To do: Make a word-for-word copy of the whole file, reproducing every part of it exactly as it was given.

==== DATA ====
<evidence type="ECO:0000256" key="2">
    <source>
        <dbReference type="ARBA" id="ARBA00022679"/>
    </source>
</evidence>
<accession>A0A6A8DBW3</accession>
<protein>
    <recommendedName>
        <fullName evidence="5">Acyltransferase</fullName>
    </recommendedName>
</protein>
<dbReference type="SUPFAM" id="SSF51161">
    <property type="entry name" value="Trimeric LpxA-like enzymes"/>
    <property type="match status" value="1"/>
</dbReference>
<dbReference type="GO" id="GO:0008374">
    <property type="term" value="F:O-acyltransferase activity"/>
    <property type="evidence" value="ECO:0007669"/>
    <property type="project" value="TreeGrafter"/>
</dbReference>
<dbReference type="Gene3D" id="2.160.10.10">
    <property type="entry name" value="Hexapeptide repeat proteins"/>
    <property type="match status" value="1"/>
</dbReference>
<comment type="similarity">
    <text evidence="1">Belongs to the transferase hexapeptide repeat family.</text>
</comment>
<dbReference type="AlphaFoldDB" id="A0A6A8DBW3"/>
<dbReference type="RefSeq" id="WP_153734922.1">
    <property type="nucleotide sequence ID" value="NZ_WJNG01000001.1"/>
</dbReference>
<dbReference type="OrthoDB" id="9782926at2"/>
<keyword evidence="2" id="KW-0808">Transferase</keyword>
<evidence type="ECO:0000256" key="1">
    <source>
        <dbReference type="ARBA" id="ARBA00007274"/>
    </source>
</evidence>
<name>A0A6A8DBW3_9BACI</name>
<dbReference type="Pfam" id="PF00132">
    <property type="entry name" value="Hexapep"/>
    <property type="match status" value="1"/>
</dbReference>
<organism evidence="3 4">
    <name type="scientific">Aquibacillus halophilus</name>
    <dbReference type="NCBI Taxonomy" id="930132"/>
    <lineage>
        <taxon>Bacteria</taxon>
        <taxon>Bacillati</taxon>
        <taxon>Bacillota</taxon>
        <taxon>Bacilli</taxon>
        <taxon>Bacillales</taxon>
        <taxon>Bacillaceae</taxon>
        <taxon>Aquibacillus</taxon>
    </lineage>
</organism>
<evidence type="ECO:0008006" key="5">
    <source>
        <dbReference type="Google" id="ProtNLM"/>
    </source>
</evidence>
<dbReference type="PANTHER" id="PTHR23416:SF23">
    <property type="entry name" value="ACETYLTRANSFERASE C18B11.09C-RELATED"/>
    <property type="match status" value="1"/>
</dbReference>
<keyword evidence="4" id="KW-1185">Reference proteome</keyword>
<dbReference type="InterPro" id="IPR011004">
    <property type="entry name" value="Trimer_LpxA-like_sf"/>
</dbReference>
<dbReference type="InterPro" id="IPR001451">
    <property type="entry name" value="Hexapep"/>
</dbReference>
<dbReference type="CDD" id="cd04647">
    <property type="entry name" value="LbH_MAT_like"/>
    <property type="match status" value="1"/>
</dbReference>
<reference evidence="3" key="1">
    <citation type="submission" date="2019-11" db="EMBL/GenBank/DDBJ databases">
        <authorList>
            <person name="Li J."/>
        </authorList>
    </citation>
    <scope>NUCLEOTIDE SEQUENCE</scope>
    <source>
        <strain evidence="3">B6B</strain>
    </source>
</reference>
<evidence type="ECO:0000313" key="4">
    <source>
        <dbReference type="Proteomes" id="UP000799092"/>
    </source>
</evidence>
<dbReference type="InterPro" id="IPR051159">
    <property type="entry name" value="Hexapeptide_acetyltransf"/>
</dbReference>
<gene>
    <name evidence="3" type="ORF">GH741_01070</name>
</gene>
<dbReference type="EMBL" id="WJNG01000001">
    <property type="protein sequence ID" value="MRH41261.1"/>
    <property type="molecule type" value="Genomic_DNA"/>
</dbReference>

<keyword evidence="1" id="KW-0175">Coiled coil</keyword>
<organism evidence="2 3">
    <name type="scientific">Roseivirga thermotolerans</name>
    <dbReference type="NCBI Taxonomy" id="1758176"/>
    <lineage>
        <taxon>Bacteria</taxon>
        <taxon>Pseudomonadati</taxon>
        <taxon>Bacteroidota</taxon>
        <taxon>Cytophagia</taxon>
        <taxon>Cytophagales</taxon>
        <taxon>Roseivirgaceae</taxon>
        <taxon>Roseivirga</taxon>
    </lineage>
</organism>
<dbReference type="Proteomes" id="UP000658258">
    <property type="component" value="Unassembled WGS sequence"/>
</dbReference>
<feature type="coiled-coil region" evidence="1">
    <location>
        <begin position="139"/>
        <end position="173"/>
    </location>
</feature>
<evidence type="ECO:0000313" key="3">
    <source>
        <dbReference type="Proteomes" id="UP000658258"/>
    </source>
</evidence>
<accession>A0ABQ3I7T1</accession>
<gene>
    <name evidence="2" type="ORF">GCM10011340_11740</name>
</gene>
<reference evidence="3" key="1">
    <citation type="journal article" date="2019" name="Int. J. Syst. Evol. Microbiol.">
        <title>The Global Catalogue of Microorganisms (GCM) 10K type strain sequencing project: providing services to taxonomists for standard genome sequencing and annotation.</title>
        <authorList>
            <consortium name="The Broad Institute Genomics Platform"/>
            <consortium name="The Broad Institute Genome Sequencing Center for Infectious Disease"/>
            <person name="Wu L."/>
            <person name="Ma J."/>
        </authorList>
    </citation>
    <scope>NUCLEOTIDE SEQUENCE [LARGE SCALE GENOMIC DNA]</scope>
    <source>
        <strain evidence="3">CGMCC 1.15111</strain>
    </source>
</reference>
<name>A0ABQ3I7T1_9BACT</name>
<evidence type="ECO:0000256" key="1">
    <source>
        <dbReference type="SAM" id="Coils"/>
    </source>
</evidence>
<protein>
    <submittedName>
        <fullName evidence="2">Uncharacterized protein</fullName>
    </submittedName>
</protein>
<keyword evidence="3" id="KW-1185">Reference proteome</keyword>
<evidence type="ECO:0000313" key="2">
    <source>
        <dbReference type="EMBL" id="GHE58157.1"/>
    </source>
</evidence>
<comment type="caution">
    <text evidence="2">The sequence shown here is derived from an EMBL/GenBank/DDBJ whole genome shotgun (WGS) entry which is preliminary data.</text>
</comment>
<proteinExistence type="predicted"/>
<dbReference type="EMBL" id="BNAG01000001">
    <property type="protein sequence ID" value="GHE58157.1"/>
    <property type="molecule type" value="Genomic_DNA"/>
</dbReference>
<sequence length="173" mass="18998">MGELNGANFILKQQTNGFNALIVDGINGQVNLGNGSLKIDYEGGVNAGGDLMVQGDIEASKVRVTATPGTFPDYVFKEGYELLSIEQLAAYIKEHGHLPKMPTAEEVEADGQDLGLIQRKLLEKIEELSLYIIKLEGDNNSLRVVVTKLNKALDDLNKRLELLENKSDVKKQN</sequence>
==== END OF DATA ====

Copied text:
<evidence type="ECO:0000256" key="2">
    <source>
        <dbReference type="ARBA" id="ARBA00022679"/>
    </source>
</evidence>
<accession>A0A6A8DBW3</accession>
<protein>
    <recommendedName>
        <fullName evidence="5">Acyltransferase</fullName>
    </recommendedName>
</protein>
<dbReference type="SUPFAM" id="SSF51161">
    <property type="entry name" value="Trimeric LpxA-like enzymes"/>
    <property type="match status" value="1"/>
</dbReference>
<dbReference type="GO" id="GO:0008374">
    <property type="term" value="F:O-acyltransferase activity"/>
    <property type="evidence" value="ECO:0007669"/>
    <property type="project" value="TreeGrafter"/>
</dbReference>
<dbReference type="Gene3D" id="2.160.10.10">
    <property type="entry name" value="Hexapeptide repeat proteins"/>
    <property type="match status" value="1"/>
</dbReference>
<comment type="similarity">
    <text evidence="1">Belongs to the transferase hexapeptide repeat family.</text>
</comment>
<dbReference type="AlphaFoldDB" id="A0A6A8DBW3"/>
<dbReference type="RefSeq" id="WP_153734922.1">
    <property type="nucleotide sequence ID" value="NZ_WJNG01000001.1"/>
</dbReference>
<dbReference type="OrthoDB" id="9782926at2"/>
<keyword evidence="2" id="KW-0808">Transferase</keyword>
<evidence type="ECO:0000256" key="1">
    <source>
        <dbReference type="ARBA" id="ARBA00007274"/>
    </source>
</evidence>
<name>A0A6A8DBW3_9BACI</name>
<dbReference type="Pfam" id="PF00132">
    <property type="entry name" value="Hexapep"/>
    <property type="match status" value="1"/>
</dbReference>
<organism evidence="3 4">
    <name type="scientific">Aquibacillus halophilus</name>
    <dbReference type="NCBI Taxonomy" id="930132"/>
    <lineage>
        <taxon>Bacteria</taxon>
        <taxon>Bacillati</taxon>
        <taxon>Bacillota</taxon>
        <taxon>Bacilli</taxon>
        <taxon>Bacillales</taxon>
        <taxon>Bacillaceae</taxon>
        <taxon>Aquibacillus</taxon>
    </lineage>
</organism>
<evidence type="ECO:0008006" key="5">
    <source>
        <dbReference type="Google" id="ProtNLM"/>
    </source>
</evidence>
<dbReference type="PANTHER" id="PTHR23416:SF23">
    <property type="entry name" value="ACETYLTRANSFERASE C18B11.09C-RELATED"/>
    <property type="match status" value="1"/>
</dbReference>
<keyword evidence="4" id="KW-1185">Reference proteome</keyword>
<dbReference type="InterPro" id="IPR011004">
    <property type="entry name" value="Trimer_LpxA-like_sf"/>
</dbReference>
<dbReference type="InterPro" id="IPR001451">
    <property type="entry name" value="Hexapep"/>
</dbReference>
<dbReference type="CDD" id="cd04647">
    <property type="entry name" value="LbH_MAT_like"/>
    <property type="match status" value="1"/>
</dbReference>
<reference evidence="3" key="1">
    <citation type="submission" date="2019-11" db="EMBL/GenBank/DDBJ databases">
        <authorList>
            <person name="Li J."/>
        </authorList>
    </citation>
    <scope>NUCLEOTIDE SEQUENCE</scope>
    <source>
        <strain evidence="3">B6B</strain>
    </source>
</reference>
<evidence type="ECO:0000313" key="4">
    <source>
        <dbReference type="Proteomes" id="UP000799092"/>
    </source>
</evidence>
<dbReference type="InterPro" id="IPR051159">
    <property type="entry name" value="Hexapeptide_acetyltransf"/>
</dbReference>
<gene>
    <name evidence="3" type="ORF">GH741_01070</name>
</gene>
<dbReference type="EMBL" id="WJNG01000001">
    <property type="protein sequence ID" value="MRH41261.1"/>
    <property type="molecule type" value="Genomic_DNA"/>
</dbReference>

<keyword evidence="1" id="KW-0175">Coiled coil</keyword>
<organism evidence="2 3">
    <name type="scientific">Roseivirga thermotolerans</name>
    <dbReference type="NCBI Taxonomy" id="1758176"/>
    <lineage>
        <taxon>Bacteria</taxon>
        <taxon>Pseudomonadati</taxon>
        <taxon>Bacteroidota</taxon>
        <taxon>Cytophagia</taxon>
        <taxon>Cytophagales</taxon>
        <taxon>Roseivirgaceae</taxon>
        <taxon>Roseivirga</taxon>
    </lineage>
</organism>
<dbReference type="Proteomes" id="UP000658258">
    <property type="component" value="Unassembled WGS sequence"/>
</dbReference>
<feature type="coiled-coil region" evidence="1">
    <location>
        <begin position="139"/>
        <end position="173"/>
    </location>
</feature>
<evidence type="ECO:0000313" key="3">
    <source>
        <dbReference type="Proteomes" id="UP000658258"/>
    </source>
</evidence>
<accession>A0ABQ3I7T1</accession>
<gene>
    <name evidence="2" type="ORF">GCM10011340_11740</name>
</gene>
<reference evidence="3" key="1">
    <citation type="journal article" date="2019" name="Int. J. Syst. Evol. Microbiol.">
        <title>The Global Catalogue of Microorganisms (GCM) 10K type strain sequencing project: providing services to taxonomists for standard genome sequencing and annotation.</title>
        <authorList>
            <consortium name="The Broad Institute Genomics Platform"/>
            <consortium name="The Broad Institute Genome Sequencing Center for Infectious Disease"/>
            <person name="Wu L."/>
            <person name="Ma J."/>
        </authorList>
    </citation>
    <scope>NUCLEOTIDE SEQUENCE [LARGE SCALE GENOMIC DNA]</scope>
    <source>
        <strain evidence="3">CGMCC 1.15111</strain>
    </source>
</reference>
<name>A0ABQ3I7T1_9BACT</name>
<evidence type="ECO:0000256" key="1">
    <source>
        <dbReference type="SAM" id="Coils"/>
    </source>
</evidence>
<protein>
    <submittedName>
        <fullName evidence="2">Uncharacterized protein</fullName>
    </submittedName>
</protein>
<keyword evidence="3" id="KW-1185">Reference proteome</keyword>
<evidence type="ECO:0000313" key="2">
    <source>
        <dbReference type="EMBL" id="GHE58157.1"/>
    </source>
</evidence>
<comment type="caution">
    <text evidence="2">The sequence shown here is derived from an EMBL/GenBank/DDBJ whole genome shotgun (WGS) entry which is preliminary data.</text>
</comment>
<proteinExistence type="predicted"/>
<dbReference type="EMBL" id="BNAG01000001">
    <property type="protein sequence ID" value="GHE58157.1"/>
    <property type="molecule type" value="Genomic_DNA"/>
</dbReference>
<sequence length="173" mass="18998">MGELNGANFILKQQTNGFNALIVDGINGQVNLGNGSLKIDYEGGVNAGGDLMVQGDIEASKVRVTATPGTFPDYVFKEGYELLSIEQLAAYIKEHGHLPKMPTAEEVEADGQDLGLIQRKLLEKIEELSLYIIKLEGDNNSLRVVVTKLNKALDDLNKRLELLENKSDVKKQN</sequence>